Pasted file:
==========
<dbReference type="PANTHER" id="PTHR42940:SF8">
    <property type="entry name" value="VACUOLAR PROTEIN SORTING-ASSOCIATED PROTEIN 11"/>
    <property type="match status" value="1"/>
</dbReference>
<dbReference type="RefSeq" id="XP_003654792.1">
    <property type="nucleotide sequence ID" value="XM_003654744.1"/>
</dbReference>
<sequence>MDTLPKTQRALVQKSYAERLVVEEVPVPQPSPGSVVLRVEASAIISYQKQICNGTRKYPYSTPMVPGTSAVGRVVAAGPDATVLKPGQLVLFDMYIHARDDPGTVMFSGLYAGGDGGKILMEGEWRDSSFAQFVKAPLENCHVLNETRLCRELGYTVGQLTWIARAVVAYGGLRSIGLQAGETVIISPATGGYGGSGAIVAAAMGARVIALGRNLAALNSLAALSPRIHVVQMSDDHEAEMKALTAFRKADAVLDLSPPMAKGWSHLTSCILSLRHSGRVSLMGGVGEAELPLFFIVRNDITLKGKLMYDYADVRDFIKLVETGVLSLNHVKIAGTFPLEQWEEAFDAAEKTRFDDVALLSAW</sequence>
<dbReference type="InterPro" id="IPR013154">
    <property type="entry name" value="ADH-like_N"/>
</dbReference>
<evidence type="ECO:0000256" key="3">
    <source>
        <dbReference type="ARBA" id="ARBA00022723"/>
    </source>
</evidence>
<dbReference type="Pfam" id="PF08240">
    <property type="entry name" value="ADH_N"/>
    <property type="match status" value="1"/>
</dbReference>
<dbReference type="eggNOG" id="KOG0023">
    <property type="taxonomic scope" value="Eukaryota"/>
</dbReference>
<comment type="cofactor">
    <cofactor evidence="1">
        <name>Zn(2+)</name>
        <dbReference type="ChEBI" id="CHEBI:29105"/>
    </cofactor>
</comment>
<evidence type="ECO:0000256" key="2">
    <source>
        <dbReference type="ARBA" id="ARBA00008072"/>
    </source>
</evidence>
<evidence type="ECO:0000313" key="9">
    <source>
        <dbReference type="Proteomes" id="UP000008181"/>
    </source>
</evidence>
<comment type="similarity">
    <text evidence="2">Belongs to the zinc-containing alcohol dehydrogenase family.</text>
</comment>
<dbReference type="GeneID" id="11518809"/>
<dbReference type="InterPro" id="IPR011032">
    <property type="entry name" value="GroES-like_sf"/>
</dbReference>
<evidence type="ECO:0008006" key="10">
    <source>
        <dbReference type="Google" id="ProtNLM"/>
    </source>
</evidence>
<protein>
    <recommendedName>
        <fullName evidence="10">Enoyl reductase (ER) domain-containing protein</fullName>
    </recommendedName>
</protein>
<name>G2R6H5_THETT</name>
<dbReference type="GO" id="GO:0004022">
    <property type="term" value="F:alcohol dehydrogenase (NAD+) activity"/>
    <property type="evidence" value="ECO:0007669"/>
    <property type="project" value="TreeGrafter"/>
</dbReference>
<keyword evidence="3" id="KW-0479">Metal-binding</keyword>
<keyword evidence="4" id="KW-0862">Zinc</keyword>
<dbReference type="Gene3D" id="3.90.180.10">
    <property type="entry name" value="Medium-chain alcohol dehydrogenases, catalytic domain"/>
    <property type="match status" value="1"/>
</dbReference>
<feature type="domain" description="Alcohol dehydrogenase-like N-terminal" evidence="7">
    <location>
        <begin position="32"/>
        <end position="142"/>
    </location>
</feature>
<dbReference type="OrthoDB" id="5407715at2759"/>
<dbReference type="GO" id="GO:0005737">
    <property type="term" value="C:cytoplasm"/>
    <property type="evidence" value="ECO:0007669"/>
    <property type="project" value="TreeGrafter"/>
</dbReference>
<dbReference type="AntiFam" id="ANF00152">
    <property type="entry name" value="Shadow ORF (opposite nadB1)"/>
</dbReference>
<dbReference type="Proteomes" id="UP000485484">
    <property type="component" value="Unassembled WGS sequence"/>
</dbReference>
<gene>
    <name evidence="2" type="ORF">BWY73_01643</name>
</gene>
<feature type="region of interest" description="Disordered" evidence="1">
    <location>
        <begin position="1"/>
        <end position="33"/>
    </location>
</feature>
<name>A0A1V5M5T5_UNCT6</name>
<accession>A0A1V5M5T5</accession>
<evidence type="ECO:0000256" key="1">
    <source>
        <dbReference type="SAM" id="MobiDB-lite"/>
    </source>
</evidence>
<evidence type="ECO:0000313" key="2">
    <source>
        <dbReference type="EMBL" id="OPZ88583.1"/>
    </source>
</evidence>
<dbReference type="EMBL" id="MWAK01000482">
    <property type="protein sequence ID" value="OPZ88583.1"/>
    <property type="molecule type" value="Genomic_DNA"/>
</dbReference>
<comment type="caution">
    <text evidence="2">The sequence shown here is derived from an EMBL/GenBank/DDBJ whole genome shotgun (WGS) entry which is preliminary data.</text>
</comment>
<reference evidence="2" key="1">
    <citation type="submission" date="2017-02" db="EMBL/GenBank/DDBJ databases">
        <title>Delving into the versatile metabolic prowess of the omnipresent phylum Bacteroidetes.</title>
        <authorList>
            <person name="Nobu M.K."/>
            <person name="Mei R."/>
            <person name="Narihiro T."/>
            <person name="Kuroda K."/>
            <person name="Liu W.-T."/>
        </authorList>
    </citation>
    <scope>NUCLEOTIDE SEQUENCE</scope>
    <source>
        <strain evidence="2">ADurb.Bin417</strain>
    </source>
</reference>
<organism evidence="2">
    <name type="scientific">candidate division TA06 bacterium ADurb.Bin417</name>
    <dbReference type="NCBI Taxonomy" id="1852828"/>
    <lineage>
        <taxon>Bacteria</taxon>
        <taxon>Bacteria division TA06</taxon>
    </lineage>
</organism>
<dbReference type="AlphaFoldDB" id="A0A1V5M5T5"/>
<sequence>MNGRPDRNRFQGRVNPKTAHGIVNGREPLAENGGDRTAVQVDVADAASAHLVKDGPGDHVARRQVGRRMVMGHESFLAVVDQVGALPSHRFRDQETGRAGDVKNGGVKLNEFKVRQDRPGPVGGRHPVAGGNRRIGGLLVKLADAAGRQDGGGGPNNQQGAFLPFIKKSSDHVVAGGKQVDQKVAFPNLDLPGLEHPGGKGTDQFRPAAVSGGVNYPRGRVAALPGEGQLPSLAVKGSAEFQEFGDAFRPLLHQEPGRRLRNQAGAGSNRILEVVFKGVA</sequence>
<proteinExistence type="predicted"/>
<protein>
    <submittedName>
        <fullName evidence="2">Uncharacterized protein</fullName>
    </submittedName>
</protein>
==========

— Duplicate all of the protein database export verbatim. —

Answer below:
<dbReference type="PANTHER" id="PTHR42940:SF8">
    <property type="entry name" value="VACUOLAR PROTEIN SORTING-ASSOCIATED PROTEIN 11"/>
    <property type="match status" value="1"/>
</dbReference>
<dbReference type="RefSeq" id="XP_003654792.1">
    <property type="nucleotide sequence ID" value="XM_003654744.1"/>
</dbReference>
<sequence>MDTLPKTQRALVQKSYAERLVVEEVPVPQPSPGSVVLRVEASAIISYQKQICNGTRKYPYSTPMVPGTSAVGRVVAAGPDATVLKPGQLVLFDMYIHARDDPGTVMFSGLYAGGDGGKILMEGEWRDSSFAQFVKAPLENCHVLNETRLCRELGYTVGQLTWIARAVVAYGGLRSIGLQAGETVIISPATGGYGGSGAIVAAAMGARVIALGRNLAALNSLAALSPRIHVVQMSDDHEAEMKALTAFRKADAVLDLSPPMAKGWSHLTSCILSLRHSGRVSLMGGVGEAELPLFFIVRNDITLKGKLMYDYADVRDFIKLVETGVLSLNHVKIAGTFPLEQWEEAFDAAEKTRFDDVALLSAW</sequence>
<dbReference type="InterPro" id="IPR013154">
    <property type="entry name" value="ADH-like_N"/>
</dbReference>
<evidence type="ECO:0000256" key="3">
    <source>
        <dbReference type="ARBA" id="ARBA00022723"/>
    </source>
</evidence>
<dbReference type="Pfam" id="PF08240">
    <property type="entry name" value="ADH_N"/>
    <property type="match status" value="1"/>
</dbReference>
<dbReference type="eggNOG" id="KOG0023">
    <property type="taxonomic scope" value="Eukaryota"/>
</dbReference>
<comment type="cofactor">
    <cofactor evidence="1">
        <name>Zn(2+)</name>
        <dbReference type="ChEBI" id="CHEBI:29105"/>
    </cofactor>
</comment>
<evidence type="ECO:0000256" key="2">
    <source>
        <dbReference type="ARBA" id="ARBA00008072"/>
    </source>
</evidence>
<evidence type="ECO:0000313" key="9">
    <source>
        <dbReference type="Proteomes" id="UP000008181"/>
    </source>
</evidence>
<comment type="similarity">
    <text evidence="2">Belongs to the zinc-containing alcohol dehydrogenase family.</text>
</comment>
<dbReference type="GeneID" id="11518809"/>
<dbReference type="InterPro" id="IPR011032">
    <property type="entry name" value="GroES-like_sf"/>
</dbReference>
<evidence type="ECO:0008006" key="10">
    <source>
        <dbReference type="Google" id="ProtNLM"/>
    </source>
</evidence>
<protein>
    <recommendedName>
        <fullName evidence="10">Enoyl reductase (ER) domain-containing protein</fullName>
    </recommendedName>
</protein>
<name>G2R6H5_THETT</name>
<dbReference type="GO" id="GO:0004022">
    <property type="term" value="F:alcohol dehydrogenase (NAD+) activity"/>
    <property type="evidence" value="ECO:0007669"/>
    <property type="project" value="TreeGrafter"/>
</dbReference>
<keyword evidence="3" id="KW-0479">Metal-binding</keyword>
<keyword evidence="4" id="KW-0862">Zinc</keyword>
<dbReference type="Gene3D" id="3.90.180.10">
    <property type="entry name" value="Medium-chain alcohol dehydrogenases, catalytic domain"/>
    <property type="match status" value="1"/>
</dbReference>
<feature type="domain" description="Alcohol dehydrogenase-like N-terminal" evidence="7">
    <location>
        <begin position="32"/>
        <end position="142"/>
    </location>
</feature>
<dbReference type="OrthoDB" id="5407715at2759"/>
<dbReference type="GO" id="GO:0005737">
    <property type="term" value="C:cytoplasm"/>
    <property type="evidence" value="ECO:0007669"/>
    <property type="project" value="TreeGrafter"/>
</dbReference>
<dbReference type="AntiFam" id="ANF00152">
    <property type="entry name" value="Shadow ORF (opposite nadB1)"/>
</dbReference>
<dbReference type="Proteomes" id="UP000485484">
    <property type="component" value="Unassembled WGS sequence"/>
</dbReference>
<gene>
    <name evidence="2" type="ORF">BWY73_01643</name>
</gene>
<feature type="region of interest" description="Disordered" evidence="1">
    <location>
        <begin position="1"/>
        <end position="33"/>
    </location>
</feature>
<name>A0A1V5M5T5_UNCT6</name>
<accession>A0A1V5M5T5</accession>
<evidence type="ECO:0000256" key="1">
    <source>
        <dbReference type="SAM" id="MobiDB-lite"/>
    </source>
</evidence>
<evidence type="ECO:0000313" key="2">
    <source>
        <dbReference type="EMBL" id="OPZ88583.1"/>
    </source>
</evidence>
<dbReference type="EMBL" id="MWAK01000482">
    <property type="protein sequence ID" value="OPZ88583.1"/>
    <property type="molecule type" value="Genomic_DNA"/>
</dbReference>
<comment type="caution">
    <text evidence="2">The sequence shown here is derived from an EMBL/GenBank/DDBJ whole genome shotgun (WGS) entry which is preliminary data.</text>
</comment>
<reference evidence="2" key="1">
    <citation type="submission" date="2017-02" db="EMBL/GenBank/DDBJ databases">
        <title>Delving into the versatile metabolic prowess of the omnipresent phylum Bacteroidetes.</title>
        <authorList>
            <person name="Nobu M.K."/>
            <person name="Mei R."/>
            <person name="Narihiro T."/>
            <person name="Kuroda K."/>
            <person name="Liu W.-T."/>
        </authorList>
    </citation>
    <scope>NUCLEOTIDE SEQUENCE</scope>
    <source>
        <strain evidence="2">ADurb.Bin417</strain>
    </source>
</reference>
<organism evidence="2">
    <name type="scientific">candidate division TA06 bacterium ADurb.Bin417</name>
    <dbReference type="NCBI Taxonomy" id="1852828"/>
    <lineage>
        <taxon>Bacteria</taxon>
        <taxon>Bacteria division TA06</taxon>
    </lineage>
</organism>
<dbReference type="AlphaFoldDB" id="A0A1V5M5T5"/>
<sequence>MNGRPDRNRFQGRVNPKTAHGIVNGREPLAENGGDRTAVQVDVADAASAHLVKDGPGDHVARRQVGRRMVMGHESFLAVVDQVGALPSHRFRDQETGRAGDVKNGGVKLNEFKVRQDRPGPVGGRHPVAGGNRRIGGLLVKLADAAGRQDGGGGPNNQQGAFLPFIKKSSDHVVAGGKQVDQKVAFPNLDLPGLEHPGGKGTDQFRPAAVSGGVNYPRGRVAALPGEGQLPSLAVKGSAEFQEFGDAFRPLLHQEPGRRLRNQAGAGSNRILEVVFKGVA</sequence>
<proteinExistence type="predicted"/>
<protein>
    <submittedName>
        <fullName evidence="2">Uncharacterized protein</fullName>
    </submittedName>
</protein>